Many women suffer from sleep problems during menopause. In fact, research has shown that almost 80% of women going through menopause have some difficulty sleeping. So, what's the deal? Why does menopause make it so hard to get a good night's sleep? Let's take a closer look.
There are a few reasons why sleep can be more elusive during menopause. First of all, hormonal changes can cause hot flashes and night sweats, which can make it difficult to fall asleep and stay asleep. Secondly, anxiety and stress levels tend to be higher during menopause, which can also lead to insomnia. And last but not least, many women find that they are simply not as tired as they used to be, making it harder to drift off to dreamland at the end of the day.
What Is Menopause?
Menopause is a time in a woman’s life when she stops ovulating and her menstrual period ends. For some women, this transition happens more smoothly than others. Menopause can be disruptive, causing sleeplessness, hot flashes, anxiety, and other symptoms.
So, what can you do to get better sleep during menopause?
1. Make sure your bedroom is cool and comfortable.
Consider using a fan or air conditioner to keep things cool at night. During menopause, your body temperature changes which can cause hot flashes and night sweats—two things that make it tough to doze off. To keep cool at night, set your thermostat to 65 degrees or lower and use lightweight sheets made of natural fabrics such as cotton or silk. Also, dress in loose-fitting clothing to bed and avoid spicy foods or caffeine before bedtime as these can lead to hot flashes.
2. Establish a regular bedtime routine
Make sure you include winding down for at least 30 minutes before you turn in for the night. Avoid watching television or working on the computer in bed.
3. Keep a journal by your bedside
Jot down any worries or concerns that are keeping you up at night. Writing them down will help you release them and hopefully allow you to sleep more peacefully. Also a sleep diary can help you pinpoint patterns and things that may be affecting your sleep quality. For example, if you notice that you have difficulty falling asleep on nights when you ate a late dinner or drank alcohol, then you’ll know to avoid these activities before bedtime.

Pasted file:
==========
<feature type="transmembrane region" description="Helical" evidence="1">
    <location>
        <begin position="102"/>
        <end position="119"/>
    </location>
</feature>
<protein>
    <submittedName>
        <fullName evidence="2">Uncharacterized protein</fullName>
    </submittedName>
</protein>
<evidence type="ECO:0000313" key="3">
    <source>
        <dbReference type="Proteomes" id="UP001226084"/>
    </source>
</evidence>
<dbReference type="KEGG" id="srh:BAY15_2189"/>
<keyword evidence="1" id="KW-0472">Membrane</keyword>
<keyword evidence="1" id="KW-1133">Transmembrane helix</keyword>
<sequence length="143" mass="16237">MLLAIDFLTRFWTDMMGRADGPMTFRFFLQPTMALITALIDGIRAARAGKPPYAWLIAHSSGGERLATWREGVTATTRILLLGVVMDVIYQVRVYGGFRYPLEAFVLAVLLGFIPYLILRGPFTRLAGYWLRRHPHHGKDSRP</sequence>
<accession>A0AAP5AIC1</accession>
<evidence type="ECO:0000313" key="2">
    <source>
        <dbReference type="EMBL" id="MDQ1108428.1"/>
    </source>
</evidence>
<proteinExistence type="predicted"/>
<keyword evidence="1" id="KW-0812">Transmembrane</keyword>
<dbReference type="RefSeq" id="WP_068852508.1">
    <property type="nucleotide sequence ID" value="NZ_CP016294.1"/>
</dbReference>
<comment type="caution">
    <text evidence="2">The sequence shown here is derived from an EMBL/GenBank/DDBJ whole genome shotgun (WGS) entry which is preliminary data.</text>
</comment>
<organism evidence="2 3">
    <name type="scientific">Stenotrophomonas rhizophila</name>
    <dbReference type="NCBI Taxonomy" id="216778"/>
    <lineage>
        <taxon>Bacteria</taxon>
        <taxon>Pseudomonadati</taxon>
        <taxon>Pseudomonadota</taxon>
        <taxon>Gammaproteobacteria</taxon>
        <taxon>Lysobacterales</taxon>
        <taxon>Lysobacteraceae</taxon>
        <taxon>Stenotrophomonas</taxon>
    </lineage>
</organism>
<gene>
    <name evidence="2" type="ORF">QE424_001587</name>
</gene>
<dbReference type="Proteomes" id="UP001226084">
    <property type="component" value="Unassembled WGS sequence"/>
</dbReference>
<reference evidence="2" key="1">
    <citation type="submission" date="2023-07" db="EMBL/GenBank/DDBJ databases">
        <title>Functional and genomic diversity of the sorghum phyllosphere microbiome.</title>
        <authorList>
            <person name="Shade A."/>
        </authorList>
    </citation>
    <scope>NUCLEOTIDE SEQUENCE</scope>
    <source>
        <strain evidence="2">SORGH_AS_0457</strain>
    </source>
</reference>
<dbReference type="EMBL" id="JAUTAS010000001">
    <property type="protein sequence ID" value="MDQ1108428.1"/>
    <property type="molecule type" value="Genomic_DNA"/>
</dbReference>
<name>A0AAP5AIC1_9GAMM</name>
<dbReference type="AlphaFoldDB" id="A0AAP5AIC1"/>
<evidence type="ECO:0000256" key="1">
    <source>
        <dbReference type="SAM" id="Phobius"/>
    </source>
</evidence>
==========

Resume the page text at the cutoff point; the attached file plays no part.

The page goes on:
4. Practice some relaxation techniques
This could be as simple as deep breathing or progressive muscle relaxation. Stress is one of the most common causes of insomnia during menopause. Make sure you manage your stress levels.
5. Talk to your doctor
They might be able to advise about possible treatments such as hormone therapy or low-dose antidepressants, which can sometimes help with sleep issues during menopause.
6. Get moving!
Exercise during the day can help reduce stress levels and promote better sleep at night. Just make sure you don't work out too close to bedtime or you may have trouble falling asleep!
7. Cut back on caffeine and alcohol consumption
Especially in the evening hours. This one goes without saying but sometimes that glass of wine can be all too tempting.
8. Get your bed setup right
Invest in a good mattress and pillow that will support your body and help you feel comfortable at night. To support with your temperature changes we recommend looking into silk bedding or be on the lookout for bedding with cooling strips.
9. Try some natural supplements
Such as chamomile tea or magnesium before bedtime.
10 And finally, don't despair!
Many women find that their sleep patterns eventually return to normal after menopause is over. Just hang in there and try your best to get some rest!
Many women suffer from sleep problems during menopause due to hormonal changes, anxiety, stress, and other factors. But there is hope! By following some simple tips like those outlined above, you can improve your chances of getting a good night's sleep during this challenging time in your life.